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16  Aquaria / Modding / Re: Concerning Sprites and greetings on: January 07, 2008, 03:36:48 PM
Is support for switching images on existing limbs or body parts possible when animating?
For example a character blinking his eyes or changing the limbs to be from behind instead of the front so a character can turn his back to the viewer.
Head Animation is kind of already in for emoting (happy face, sad face etc) and I think it's done by calling

avatar_setHeadTexture(string name)

However I think you have to call that constantly.  Alec also offers another untested solution for all-purpose-limb changing in the form of:

Create a Node Script and put it somewhere in the level

function init(me)

function update(me, dt)
  head = entity_getBoneByName(getNaija(), "Head")
  bone_setTexture(head, "TextureName")

Where "Head" is the name of the bone you want to modify and "TextureName" is the graphic to use. Hasn't been tested yet I don't think so feel free to try it out.

Is it possible to squash and stretch limbs as well in the animations and what about bending them? I saw some nice bending on the Squid boss arms and was curious how this was pulled off.

This I believe is done with "Hair" - A System used for creating a kind of "Trail" using a basic graphic - It's used for things like tentacles, capes, eels etc. 
An Example of this can be found in the Nauplius entity, whos code you'll find in the Mods Folder (If you've downloaded it) / Guert_Mod / Tempo / Nauplius.lua.  YOu'll see something like
- entity_initHair(me, 40, 5, 30, "nauplius-tentacles")
In the Init function.  and
- entity_setHairHeadPosition(me, entity_x(me), entity_y(me))
- entity_updateHair(me, dt)
In the Update function.  There's other functions to do with excerting force on Hair but this should get you started...

As for frame by frame animation? You'll have to script that manually using the system above unless the developers put it in.  Currently the animation/graphical style of the game is primarily done with Tweening... Unless there's something I'm missing :p
17  Aquaria / Gameplay / Re: Aquarian Runes *spoilers* on: January 07, 2008, 03:10:40 PM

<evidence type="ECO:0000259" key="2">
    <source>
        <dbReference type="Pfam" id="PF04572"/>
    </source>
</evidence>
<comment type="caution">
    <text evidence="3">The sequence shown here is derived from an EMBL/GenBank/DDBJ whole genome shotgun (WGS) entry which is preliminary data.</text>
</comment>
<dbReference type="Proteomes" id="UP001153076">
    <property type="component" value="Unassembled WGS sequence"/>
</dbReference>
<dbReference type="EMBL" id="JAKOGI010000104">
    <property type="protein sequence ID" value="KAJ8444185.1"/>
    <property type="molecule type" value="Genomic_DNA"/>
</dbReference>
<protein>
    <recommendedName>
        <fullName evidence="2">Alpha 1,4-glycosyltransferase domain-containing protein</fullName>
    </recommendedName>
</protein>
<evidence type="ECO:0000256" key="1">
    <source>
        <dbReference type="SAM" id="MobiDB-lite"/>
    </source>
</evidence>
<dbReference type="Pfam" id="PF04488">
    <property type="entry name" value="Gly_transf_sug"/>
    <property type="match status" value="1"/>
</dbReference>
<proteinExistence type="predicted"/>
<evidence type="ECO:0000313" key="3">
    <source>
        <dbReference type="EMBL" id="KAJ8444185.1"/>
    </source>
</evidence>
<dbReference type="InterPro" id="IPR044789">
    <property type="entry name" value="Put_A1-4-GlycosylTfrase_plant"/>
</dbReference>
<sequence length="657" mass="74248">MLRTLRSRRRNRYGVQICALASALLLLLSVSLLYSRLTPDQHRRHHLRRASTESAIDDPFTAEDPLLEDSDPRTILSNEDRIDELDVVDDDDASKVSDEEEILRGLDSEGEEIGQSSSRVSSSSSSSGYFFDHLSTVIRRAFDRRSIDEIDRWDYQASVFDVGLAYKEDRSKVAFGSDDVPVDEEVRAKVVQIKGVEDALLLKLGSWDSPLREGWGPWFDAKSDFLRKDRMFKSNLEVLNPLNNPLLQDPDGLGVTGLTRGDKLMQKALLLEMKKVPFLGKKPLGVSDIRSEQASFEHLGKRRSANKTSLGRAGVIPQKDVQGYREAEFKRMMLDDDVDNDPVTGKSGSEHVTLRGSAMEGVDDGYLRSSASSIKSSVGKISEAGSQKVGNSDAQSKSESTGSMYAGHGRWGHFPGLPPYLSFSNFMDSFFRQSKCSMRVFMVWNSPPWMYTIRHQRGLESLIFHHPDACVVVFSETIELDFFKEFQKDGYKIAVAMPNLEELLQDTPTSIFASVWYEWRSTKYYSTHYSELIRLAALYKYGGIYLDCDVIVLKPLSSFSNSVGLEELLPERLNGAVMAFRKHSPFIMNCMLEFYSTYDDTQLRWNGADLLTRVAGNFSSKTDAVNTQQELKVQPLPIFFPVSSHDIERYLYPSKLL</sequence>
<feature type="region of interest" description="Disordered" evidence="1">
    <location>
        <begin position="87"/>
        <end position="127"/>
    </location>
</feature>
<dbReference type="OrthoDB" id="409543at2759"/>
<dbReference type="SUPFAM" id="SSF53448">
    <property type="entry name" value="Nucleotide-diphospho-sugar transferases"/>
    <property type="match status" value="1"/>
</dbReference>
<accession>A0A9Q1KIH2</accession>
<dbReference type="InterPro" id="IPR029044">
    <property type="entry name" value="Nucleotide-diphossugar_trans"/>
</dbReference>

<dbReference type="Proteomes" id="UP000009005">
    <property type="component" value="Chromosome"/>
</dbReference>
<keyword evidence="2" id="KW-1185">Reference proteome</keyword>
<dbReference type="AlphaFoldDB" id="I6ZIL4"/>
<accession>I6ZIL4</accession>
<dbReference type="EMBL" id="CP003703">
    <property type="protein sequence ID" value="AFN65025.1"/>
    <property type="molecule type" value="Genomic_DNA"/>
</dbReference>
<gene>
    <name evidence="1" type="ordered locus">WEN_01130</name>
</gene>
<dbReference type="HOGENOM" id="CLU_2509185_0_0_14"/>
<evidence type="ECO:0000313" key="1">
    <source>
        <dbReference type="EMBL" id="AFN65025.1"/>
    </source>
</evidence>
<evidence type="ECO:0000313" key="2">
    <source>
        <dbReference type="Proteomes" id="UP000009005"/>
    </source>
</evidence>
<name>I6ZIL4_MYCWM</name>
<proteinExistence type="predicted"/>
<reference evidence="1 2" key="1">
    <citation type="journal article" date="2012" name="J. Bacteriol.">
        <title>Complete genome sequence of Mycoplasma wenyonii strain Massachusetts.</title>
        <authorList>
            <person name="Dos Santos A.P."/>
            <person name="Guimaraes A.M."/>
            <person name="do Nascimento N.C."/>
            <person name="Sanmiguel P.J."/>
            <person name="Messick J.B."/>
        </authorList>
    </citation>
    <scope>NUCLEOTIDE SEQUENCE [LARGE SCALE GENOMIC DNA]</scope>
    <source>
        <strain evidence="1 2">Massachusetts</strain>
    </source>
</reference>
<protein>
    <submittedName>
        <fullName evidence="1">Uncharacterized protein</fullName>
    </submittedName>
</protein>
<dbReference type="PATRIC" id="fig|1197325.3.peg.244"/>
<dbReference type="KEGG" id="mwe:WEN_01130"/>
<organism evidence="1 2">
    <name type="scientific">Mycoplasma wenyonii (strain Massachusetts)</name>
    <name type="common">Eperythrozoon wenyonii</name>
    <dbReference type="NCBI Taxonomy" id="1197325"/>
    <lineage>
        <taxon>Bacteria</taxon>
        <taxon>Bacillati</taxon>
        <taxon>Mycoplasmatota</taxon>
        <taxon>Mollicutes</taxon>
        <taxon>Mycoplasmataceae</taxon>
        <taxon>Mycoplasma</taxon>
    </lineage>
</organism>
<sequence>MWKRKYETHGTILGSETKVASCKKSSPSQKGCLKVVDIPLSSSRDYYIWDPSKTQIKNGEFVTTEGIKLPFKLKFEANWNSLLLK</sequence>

I wish that we had more information on the races of Aquaria. All we got in-game was roughly "They were all peaceful, with the exception of the Krotites, and were all promptly destroyed by a jealous god." I'd kill for some more extensive backstory or something.

That's hopefully where the promise of modding comes in. There's a lot of grey space to fill in reguards to Aquaria Backstory that may or may not be covered in any sequal/prequals planned or unplanned, so it's up to the creative community to do it.  Mithala obviously has merit for exploration being one of the most prominant areas of exploration, while Krotite and such less so (The Krotite war that decimated several civillisations, for example, could be a possibly mod storyline)

Of course, there's always... What was in the water before the Creator turned up...?
18  Aquaria / General / Re: Extract Music? on: January 07, 2008, 02:18:05 PM
Yep, good ol' ZLib Compression, you'll see it on a few games


What you'd probably have to do is write a program that uses the zlib.library to extract all the files from data.000
I suspect there may be some out there to be honest, but I've not used zlib before so I'm not sure if there's special encryption or what not involved...

Also, somebody asked what Alec uses for making the music in the game.  If I'm not mistaken it's  FL Studio (http://www.flstudio.com/) - I'd recognise FL Slayer anywhere... Cheesy

Reguards the Soundtrack: While I'd love a nice little booklet with a nice little CD and all that, I wouldn't be heartbroken if all I got were mp3s/oggs since at the end of the day that's what I'll rip'em too anyway.  You *could* sell 'em this is true (via iTunes or whathaveyou), or just upload 'em and people could pick and choose - It's pretty much up to the guy who created them, since you're the one with the copyright Tongue
19  Aquaria / Gameplay / Re: Expansion pack... on: January 07, 2008, 10:29:48 AM
I used Beast primarily for the Speed and the Chomping, switching to Nature Form to avoid damage and Energy Form during boss fights.
20  Aquaria / Gameplay / Re: Spoiler: Need help with abyss on: January 07, 2008, 10:26:03 AM
1: The Frozen Veil is optional, but there's a tough boss with a Health Upgrade in it.

Climbing walls is tricky, but done by 'grabbing' on to a wall by jumping at it, then immediatly jumping off again to a higher point.  It's tricky, but there's various food items that make it a bit easier (Swim faster = Jump Higher)